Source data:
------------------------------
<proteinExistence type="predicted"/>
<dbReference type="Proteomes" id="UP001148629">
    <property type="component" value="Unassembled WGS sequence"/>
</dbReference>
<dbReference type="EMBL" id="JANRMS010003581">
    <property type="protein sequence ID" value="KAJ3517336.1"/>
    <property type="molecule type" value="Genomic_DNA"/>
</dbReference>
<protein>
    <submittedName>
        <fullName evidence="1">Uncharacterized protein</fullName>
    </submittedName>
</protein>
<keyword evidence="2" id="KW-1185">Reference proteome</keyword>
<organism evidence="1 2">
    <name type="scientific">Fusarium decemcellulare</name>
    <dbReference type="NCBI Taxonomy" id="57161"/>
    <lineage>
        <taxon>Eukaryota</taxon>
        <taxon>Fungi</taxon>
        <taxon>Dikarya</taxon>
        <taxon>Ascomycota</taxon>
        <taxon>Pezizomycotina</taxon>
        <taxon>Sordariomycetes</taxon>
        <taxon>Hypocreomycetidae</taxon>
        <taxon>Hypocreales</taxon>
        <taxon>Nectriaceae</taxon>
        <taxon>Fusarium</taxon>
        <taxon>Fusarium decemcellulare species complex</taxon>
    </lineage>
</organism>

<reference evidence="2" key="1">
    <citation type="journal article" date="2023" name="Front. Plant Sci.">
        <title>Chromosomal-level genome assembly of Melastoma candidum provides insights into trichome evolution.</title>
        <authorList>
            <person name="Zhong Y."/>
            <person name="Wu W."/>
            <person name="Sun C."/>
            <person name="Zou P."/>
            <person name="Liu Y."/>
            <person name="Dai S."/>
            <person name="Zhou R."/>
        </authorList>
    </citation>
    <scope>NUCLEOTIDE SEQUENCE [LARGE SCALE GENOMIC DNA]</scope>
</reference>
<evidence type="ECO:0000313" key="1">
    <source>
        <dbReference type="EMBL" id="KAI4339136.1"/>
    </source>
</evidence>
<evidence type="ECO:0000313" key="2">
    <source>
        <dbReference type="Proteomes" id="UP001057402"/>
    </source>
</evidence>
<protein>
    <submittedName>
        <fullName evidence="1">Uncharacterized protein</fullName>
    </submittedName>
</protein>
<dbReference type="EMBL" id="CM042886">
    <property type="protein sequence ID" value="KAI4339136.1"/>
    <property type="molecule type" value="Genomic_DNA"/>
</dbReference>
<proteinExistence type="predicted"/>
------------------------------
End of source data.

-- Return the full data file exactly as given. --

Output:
<proteinExistence type="predicted"/>
<dbReference type="Proteomes" id="UP001148629">
    <property type="component" value="Unassembled WGS sequence"/>
</dbReference>
<dbReference type="EMBL" id="JANRMS010003581">
    <property type="protein sequence ID" value="KAJ3517336.1"/>
    <property type="molecule type" value="Genomic_DNA"/>
</dbReference>
<protein>
    <submittedName>
        <fullName evidence="1">Uncharacterized protein</fullName>
    </submittedName>
</protein>
<keyword evidence="2" id="KW-1185">Reference proteome</keyword>
<organism evidence="1 2">
    <name type="scientific">Fusarium decemcellulare</name>
    <dbReference type="NCBI Taxonomy" id="57161"/>
    <lineage>
        <taxon>Eukaryota</taxon>
        <taxon>Fungi</taxon>
        <taxon>Dikarya</taxon>
        <taxon>Ascomycota</taxon>
        <taxon>Pezizomycotina</taxon>
        <taxon>Sordariomycetes</taxon>
        <taxon>Hypocreomycetidae</taxon>
        <taxon>Hypocreales</taxon>
        <taxon>Nectriaceae</taxon>
        <taxon>Fusarium</taxon>
        <taxon>Fusarium decemcellulare species complex</taxon>
    </lineage>
</organism>

<reference evidence="2" key="1">
    <citation type="journal article" date="2023" name="Front. Plant Sci.">
        <title>Chromosomal-level genome assembly of Melastoma candidum provides insights into trichome evolution.</title>
        <authorList>
            <person name="Zhong Y."/>
            <person name="Wu W."/>
            <person name="Sun C."/>
            <person name="Zou P."/>
            <person name="Liu Y."/>
            <person name="Dai S."/>
            <person name="Zhou R."/>
        </authorList>
    </citation>
    <scope>NUCLEOTIDE SEQUENCE [LARGE SCALE GENOMIC DNA]</scope>
</reference>
<evidence type="ECO:0000313" key="1">
    <source>
        <dbReference type="EMBL" id="KAI4339136.1"/>
    </source>
</evidence>
<evidence type="ECO:0000313" key="2">
    <source>
        <dbReference type="Proteomes" id="UP001057402"/>
    </source>
</evidence>
<protein>
    <submittedName>
        <fullName evidence="1">Uncharacterized protein</fullName>
    </submittedName>
</protein>
<dbReference type="EMBL" id="CM042886">
    <property type="protein sequence ID" value="KAI4339136.1"/>
    <property type="molecule type" value="Genomic_DNA"/>
</dbReference>
<proteinExistence type="predicted"/>